• Key words: game literacies; curricular goals; game literate L1 teacher



  • Presenting authors:

  • Thorkild Hanghøj, Aalborg University, thorkild@hum.aau.dk

  • Heidi Hautopp, Aalborg University, heidi.hautopp@gmail.com



  • References:

  • Apperley, T. & Beavis, C. (2011). Literacy into Action: Digital Games as Action and Text in the English and Literacy Classroom. Pedagogies, Vol 6, No. 1, pp 130-143.

  • Goffman, E. (1974). Frame analysis: An essay on the organization of experience. London: Harper and Row.

  • Hanghøj, T., Hautopp, H., Jessen, C. & Denning, R. C. (2014). Redesigning and Reframing Educational Scenarios with Minecraft within Mother Tongue Education. Proceedings for the 8th European Conference on Games Based Learning, Berlin. Reading: Academic Publishing Limited.

  • Dimitrios Koutsogiannis

  • There is a rich scientific tradition concerning the use of ICT in L1 education. Ι have attempted to capture this international tradition, using the metaphor of three concentric and interconnected circles (Koutsogiannis, 2011). In the first (innermost) circle lies the tradition that regards ICT as a means of significant pedagogical potential. In the middle circle lies the tradition that approaches digital media as literacy practice environments, paying attention to digital or new literacies. Finally, in the third, outermost circle, lie scientific explorations that approach digital media and digital communication as organic elements of a complex economic, social, and cultural reality. I have called this circle “missing”, because it has attracted limited research interest.

  • This presentation is based on experience from an online community of eighteen secondary school teachers attempting to contribute towards filling, at least partly, this gap.* The aim of this community (2011-2014) has been to collaborate so as to compose innovative lesson plans using ICT, to use them in respective classes and to upload such materials onto a data base environment as recourses available for other teachers . A lot of data are available, concerning both the online and off-line (eg. recorded lessons and ethnographic field notes of teaching practices, interviews and so on) life of this community.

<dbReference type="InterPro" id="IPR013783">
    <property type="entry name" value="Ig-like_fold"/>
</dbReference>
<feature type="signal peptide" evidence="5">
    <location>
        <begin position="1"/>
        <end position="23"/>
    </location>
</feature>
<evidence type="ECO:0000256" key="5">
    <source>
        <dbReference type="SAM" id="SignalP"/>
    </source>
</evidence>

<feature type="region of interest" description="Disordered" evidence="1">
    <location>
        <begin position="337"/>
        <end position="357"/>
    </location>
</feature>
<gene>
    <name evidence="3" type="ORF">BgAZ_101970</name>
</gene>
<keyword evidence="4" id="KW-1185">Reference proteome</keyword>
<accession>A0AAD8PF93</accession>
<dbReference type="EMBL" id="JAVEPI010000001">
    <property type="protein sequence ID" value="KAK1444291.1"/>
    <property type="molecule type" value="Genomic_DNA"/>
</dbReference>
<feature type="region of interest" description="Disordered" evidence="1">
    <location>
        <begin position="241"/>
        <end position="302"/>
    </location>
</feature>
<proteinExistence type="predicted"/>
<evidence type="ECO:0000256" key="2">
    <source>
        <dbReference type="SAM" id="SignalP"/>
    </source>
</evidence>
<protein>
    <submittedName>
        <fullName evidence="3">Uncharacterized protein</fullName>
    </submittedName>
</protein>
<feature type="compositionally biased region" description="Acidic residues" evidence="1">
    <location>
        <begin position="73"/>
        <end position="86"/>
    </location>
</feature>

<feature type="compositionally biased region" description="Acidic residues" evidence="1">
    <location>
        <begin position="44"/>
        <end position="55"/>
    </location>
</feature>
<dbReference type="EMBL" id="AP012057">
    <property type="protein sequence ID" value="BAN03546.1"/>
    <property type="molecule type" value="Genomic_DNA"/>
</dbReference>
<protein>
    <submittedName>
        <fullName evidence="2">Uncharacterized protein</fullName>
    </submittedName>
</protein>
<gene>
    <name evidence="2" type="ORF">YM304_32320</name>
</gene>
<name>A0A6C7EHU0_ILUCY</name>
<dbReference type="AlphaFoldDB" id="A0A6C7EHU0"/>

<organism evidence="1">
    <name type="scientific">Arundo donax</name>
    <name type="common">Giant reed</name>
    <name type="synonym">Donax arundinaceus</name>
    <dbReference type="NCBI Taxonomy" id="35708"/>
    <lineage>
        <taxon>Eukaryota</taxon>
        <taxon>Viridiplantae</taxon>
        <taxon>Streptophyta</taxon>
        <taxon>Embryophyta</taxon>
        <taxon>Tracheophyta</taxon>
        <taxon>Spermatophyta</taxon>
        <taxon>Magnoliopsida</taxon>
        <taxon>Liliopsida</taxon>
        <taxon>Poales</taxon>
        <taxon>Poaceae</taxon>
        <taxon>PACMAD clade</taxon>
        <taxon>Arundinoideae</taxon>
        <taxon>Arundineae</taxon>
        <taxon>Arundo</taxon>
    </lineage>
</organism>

• In this presentation, I am analyzing indicative events from teachers’ teaching practices, in order to highlight what Blommaert has called “layered simultaneity” (Blommaert, 2005:130-131). If the term is viewed in the light of Greek reality, it means that every teaching event encapsulates multiple levels related to local teaching traditions, local mental models associated with the use of computers in education, the agency and teachers’ strategies and, naturally, to global voices concerning the use of ICT when teaching L1. The analysis reflects a reality far more complex than the dominant argument on the pedagogical potential of new technologies.



  • Keywords: ICT and teaching L1, discourse analysis, global, local



  • References:

  • Blommaert, J. (2005). Discourse. Cambridge: Cambridge University Press

  • Koutsogiannis, D. (2011). ICTs and language teaching: the missing third circle. In Gerhard, S. & Váradi, T. (eds.). Language, Languages and New Technologies (p. 43-59). Frankfurt: Peter Lang Verlag.



*Note: The present study was conducted in the context of the Operational Program “Education and Lifelong Learning” and has been co-funded by the EU (European Social Fund) and by national resources.